Yesterday’s Mediabistro newsletter contains the surprising-yet-unsurprising report that former vice presidential nominee Sarah Palin would be releasing a book through HarperCollins. The AP reports that “Palin's memoir, currently untitled, will cover her personal and political life, from her childhood in Alaska and last year's campaign to her political beliefs and her family life, including the pregnancy of her teenage daughter, Bristol Palin, who gave birth in December to a baby boy, Tripp.” The memoir is due to be released next year, the same year Palin is up for reelection.
Why is this surprising? Well, you see, sometimes I forget what type of world we actually live in, and I regress to assuming that people only want to read books that are well-written, or interesting, or both. Not so. Why wouldn’t millions of people be interested in reading about the personal and political life of an Alaskan governor who until a year ago no one had ever heard of? Why wouldn’t we want to read about her moose-hunting expeditions, or her challenges in trying to raise a family of five children, one of whom—gasp—has a child of her own. And—again, gasp—she’s still a teenager. How interesting.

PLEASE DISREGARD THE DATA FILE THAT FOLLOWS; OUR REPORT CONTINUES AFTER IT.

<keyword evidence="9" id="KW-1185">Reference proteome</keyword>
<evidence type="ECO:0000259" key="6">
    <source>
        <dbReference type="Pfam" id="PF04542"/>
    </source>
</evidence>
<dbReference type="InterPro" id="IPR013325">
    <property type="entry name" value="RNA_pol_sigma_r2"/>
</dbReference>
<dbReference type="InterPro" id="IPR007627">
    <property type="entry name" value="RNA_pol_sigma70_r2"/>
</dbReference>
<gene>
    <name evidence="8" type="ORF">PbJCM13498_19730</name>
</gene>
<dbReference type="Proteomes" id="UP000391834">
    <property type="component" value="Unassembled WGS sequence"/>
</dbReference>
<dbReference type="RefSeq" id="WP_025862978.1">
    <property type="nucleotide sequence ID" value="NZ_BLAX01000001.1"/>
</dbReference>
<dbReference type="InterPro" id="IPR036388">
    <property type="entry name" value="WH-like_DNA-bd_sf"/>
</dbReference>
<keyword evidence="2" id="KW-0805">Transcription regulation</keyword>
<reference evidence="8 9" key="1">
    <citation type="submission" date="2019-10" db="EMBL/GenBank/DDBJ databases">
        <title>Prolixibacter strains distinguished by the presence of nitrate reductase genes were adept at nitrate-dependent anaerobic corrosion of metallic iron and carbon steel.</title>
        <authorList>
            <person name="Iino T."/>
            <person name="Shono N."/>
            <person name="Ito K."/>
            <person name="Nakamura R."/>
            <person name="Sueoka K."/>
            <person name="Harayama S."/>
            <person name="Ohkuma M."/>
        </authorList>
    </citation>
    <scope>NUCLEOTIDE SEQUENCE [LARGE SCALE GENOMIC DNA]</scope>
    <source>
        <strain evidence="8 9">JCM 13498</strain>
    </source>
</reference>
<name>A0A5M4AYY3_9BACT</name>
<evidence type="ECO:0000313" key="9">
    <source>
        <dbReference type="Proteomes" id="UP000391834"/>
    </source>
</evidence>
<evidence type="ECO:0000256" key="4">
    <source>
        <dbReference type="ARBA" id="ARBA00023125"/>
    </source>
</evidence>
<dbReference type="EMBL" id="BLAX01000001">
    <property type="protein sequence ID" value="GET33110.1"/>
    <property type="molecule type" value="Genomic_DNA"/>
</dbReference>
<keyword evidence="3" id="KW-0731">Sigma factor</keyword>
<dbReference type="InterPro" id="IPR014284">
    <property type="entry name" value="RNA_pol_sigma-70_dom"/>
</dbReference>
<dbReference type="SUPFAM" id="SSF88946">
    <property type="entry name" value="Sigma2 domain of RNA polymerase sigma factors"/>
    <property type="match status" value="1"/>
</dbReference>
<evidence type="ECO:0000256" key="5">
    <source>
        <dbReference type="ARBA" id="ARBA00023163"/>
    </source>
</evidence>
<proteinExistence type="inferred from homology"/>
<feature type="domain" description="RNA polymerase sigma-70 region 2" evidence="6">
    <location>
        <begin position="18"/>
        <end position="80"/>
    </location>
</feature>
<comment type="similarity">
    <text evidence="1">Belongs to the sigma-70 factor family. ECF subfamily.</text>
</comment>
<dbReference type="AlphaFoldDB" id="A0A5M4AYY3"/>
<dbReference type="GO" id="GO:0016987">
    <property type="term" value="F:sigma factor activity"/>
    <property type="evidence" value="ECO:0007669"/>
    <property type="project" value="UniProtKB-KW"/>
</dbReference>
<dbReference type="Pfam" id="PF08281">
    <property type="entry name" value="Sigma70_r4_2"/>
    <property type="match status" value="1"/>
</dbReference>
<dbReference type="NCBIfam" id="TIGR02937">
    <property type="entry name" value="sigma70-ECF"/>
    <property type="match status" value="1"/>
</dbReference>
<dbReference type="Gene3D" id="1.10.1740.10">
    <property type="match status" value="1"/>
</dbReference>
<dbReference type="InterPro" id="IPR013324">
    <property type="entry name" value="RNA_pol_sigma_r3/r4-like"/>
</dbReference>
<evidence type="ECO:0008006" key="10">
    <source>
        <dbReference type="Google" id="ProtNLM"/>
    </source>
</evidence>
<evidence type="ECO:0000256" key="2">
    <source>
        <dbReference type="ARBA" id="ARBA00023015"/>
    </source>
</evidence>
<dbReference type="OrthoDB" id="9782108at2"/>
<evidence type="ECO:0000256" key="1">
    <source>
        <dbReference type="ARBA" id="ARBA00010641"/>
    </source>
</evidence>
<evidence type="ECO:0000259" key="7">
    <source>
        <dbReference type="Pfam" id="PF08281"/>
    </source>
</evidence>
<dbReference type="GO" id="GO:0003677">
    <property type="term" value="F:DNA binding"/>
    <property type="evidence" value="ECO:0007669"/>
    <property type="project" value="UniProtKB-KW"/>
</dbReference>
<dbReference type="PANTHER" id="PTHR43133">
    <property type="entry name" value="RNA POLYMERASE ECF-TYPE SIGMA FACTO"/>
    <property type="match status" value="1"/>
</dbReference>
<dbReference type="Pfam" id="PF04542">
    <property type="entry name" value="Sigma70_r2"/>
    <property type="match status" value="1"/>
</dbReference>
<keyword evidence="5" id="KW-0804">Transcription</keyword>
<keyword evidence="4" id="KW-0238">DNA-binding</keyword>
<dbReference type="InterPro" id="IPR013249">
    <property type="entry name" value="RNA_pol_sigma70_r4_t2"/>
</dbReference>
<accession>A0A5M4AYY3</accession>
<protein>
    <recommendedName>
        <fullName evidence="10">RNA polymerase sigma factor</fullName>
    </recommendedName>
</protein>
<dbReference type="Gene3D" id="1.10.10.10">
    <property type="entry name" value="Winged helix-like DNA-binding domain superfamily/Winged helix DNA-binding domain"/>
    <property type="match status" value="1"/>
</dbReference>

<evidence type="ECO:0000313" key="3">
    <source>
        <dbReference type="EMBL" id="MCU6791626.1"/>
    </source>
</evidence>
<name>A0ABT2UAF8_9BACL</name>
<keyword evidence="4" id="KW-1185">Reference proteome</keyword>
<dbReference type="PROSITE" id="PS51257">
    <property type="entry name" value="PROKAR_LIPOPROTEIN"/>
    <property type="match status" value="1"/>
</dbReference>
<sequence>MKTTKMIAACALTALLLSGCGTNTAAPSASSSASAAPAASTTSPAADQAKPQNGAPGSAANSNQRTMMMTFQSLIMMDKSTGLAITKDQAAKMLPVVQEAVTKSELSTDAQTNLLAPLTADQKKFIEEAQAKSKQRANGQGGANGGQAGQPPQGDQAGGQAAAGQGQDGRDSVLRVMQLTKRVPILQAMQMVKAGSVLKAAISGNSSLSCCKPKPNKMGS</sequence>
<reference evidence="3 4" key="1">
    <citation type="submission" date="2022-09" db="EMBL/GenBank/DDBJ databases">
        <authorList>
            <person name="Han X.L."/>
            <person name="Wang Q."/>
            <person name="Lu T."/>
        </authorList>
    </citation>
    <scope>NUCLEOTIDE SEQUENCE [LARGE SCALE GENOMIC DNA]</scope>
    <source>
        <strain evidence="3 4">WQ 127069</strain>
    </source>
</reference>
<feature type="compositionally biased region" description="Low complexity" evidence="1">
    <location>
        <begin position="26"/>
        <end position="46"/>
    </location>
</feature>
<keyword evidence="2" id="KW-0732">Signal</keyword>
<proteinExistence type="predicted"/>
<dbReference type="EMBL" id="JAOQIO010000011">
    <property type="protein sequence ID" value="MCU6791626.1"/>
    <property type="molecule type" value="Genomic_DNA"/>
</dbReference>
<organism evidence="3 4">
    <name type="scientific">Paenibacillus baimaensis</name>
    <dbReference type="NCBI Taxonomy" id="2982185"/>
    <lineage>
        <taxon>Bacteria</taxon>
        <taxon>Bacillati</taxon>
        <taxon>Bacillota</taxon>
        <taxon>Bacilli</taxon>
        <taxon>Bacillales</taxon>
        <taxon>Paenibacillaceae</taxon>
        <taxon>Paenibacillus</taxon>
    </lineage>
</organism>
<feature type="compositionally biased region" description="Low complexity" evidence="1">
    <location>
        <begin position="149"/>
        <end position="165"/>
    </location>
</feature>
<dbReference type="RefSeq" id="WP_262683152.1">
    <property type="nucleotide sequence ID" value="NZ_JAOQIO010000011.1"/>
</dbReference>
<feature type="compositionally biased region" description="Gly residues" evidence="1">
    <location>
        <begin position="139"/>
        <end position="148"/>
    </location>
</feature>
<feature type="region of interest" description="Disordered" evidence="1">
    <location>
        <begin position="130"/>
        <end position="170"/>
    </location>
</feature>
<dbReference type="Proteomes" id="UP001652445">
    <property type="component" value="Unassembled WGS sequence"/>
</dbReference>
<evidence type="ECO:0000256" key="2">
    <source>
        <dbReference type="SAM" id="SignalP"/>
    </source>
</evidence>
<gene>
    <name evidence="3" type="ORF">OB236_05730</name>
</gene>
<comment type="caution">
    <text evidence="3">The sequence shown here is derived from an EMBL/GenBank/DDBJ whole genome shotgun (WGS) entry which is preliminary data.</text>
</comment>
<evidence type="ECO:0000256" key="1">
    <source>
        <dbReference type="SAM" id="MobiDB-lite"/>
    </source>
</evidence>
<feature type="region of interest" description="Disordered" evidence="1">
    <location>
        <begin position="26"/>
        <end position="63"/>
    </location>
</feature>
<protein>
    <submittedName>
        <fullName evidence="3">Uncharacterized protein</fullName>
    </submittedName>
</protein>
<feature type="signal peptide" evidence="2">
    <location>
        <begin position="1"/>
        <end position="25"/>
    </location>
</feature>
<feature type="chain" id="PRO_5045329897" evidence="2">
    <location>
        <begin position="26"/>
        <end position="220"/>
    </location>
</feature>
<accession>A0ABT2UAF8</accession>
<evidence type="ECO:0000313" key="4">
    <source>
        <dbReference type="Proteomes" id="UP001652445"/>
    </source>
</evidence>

Why is this unsurprising? Well, Tori Spelling has just inked her third book deal (and yes, I just compared Sarah Palin to Tori Spelling). President Obama has appeared shirtless on the cover of the Washingtonian. A talk show host has legions of followers buy any book she recommends. What I’m getting at here is that it’s celebrity that sells; rarely does merit alone create a popular product.
But who knows—maybe Sarah Palin (or her ghost writer) will craft an excellent memoir for the ages. I’m not holding my breath, though.